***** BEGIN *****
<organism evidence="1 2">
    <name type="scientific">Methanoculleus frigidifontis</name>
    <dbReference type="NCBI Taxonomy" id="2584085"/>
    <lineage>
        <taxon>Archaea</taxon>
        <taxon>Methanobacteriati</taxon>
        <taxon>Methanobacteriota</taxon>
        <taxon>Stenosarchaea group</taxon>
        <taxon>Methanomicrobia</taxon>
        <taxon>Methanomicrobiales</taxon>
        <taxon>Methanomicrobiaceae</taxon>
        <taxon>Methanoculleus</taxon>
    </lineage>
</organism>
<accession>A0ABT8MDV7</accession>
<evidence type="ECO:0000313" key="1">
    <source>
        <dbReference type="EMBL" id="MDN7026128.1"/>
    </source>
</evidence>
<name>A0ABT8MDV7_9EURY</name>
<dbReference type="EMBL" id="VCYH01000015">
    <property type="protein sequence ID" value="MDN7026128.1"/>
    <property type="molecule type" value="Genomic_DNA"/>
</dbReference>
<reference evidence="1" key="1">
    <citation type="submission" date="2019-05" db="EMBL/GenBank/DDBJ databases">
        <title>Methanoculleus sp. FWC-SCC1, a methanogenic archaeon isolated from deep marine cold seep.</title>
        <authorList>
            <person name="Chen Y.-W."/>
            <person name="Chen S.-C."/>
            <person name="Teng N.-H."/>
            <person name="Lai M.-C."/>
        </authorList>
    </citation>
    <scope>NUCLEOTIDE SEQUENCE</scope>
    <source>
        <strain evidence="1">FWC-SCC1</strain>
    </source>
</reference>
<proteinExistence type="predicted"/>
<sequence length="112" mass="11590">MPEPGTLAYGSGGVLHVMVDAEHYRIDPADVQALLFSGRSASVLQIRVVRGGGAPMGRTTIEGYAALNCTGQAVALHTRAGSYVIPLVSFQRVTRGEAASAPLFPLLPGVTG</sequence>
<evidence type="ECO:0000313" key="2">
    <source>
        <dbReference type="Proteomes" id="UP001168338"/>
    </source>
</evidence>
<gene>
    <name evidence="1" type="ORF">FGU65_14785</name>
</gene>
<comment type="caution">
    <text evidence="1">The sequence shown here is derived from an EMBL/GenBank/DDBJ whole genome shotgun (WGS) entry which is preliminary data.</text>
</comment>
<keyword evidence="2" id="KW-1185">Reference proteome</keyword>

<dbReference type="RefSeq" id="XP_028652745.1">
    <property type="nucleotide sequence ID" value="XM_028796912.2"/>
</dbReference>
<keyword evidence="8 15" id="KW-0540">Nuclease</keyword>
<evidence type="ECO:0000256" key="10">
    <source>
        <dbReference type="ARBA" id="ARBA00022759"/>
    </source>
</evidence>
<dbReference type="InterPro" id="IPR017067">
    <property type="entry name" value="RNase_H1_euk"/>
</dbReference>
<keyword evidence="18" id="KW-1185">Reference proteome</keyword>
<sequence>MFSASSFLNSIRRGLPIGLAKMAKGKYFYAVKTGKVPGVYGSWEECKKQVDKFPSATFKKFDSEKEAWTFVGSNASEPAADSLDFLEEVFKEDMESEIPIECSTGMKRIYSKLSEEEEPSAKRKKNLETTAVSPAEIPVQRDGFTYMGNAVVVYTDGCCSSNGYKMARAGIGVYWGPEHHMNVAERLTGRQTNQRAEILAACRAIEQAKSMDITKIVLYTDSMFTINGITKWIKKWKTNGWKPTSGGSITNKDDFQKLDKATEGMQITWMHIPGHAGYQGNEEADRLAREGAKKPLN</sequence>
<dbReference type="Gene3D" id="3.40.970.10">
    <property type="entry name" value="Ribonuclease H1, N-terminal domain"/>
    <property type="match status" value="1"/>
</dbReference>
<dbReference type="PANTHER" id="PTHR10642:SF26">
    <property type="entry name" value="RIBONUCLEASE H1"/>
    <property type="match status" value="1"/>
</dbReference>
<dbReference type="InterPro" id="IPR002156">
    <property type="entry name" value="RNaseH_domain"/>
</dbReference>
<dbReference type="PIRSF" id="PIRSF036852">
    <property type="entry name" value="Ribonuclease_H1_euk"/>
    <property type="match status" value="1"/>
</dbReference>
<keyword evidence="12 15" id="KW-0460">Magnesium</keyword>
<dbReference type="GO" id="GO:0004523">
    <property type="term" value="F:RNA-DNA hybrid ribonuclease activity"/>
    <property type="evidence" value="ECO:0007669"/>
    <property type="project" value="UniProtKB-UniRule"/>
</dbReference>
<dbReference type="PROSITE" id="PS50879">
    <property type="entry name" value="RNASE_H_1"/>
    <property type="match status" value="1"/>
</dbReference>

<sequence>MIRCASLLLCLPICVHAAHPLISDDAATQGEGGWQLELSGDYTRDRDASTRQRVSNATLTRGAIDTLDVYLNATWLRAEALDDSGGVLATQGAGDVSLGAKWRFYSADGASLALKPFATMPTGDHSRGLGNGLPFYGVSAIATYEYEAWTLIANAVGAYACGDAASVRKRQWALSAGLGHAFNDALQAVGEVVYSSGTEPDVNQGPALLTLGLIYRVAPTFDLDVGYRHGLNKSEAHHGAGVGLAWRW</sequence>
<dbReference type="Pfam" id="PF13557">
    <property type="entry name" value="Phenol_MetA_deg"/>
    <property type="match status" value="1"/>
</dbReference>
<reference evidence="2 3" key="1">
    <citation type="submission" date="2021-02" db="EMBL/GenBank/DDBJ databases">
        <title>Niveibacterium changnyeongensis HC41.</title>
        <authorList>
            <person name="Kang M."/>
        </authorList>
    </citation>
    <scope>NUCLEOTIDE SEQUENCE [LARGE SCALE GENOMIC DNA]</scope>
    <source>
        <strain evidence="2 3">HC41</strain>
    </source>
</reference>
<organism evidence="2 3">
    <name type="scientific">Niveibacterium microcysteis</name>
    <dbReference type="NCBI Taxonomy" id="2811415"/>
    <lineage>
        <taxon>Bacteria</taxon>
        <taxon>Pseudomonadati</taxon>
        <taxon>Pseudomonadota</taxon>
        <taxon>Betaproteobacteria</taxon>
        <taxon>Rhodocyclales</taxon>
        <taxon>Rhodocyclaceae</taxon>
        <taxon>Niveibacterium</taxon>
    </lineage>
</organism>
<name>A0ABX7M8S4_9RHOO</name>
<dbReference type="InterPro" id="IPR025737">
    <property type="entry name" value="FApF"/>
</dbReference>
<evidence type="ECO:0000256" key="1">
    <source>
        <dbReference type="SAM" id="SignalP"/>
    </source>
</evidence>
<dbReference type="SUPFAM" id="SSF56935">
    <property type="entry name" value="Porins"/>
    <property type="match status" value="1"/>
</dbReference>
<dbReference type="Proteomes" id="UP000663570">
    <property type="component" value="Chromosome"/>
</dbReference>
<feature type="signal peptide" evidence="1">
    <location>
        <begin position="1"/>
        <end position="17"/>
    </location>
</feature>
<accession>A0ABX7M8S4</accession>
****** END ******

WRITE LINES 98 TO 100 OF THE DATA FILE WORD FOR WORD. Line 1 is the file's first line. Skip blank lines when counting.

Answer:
</dbReference>
<reference evidence="2 3" key="1">
    <citation type="submission" date="2021-02" db="EMBL/GenBank/DDBJ databases">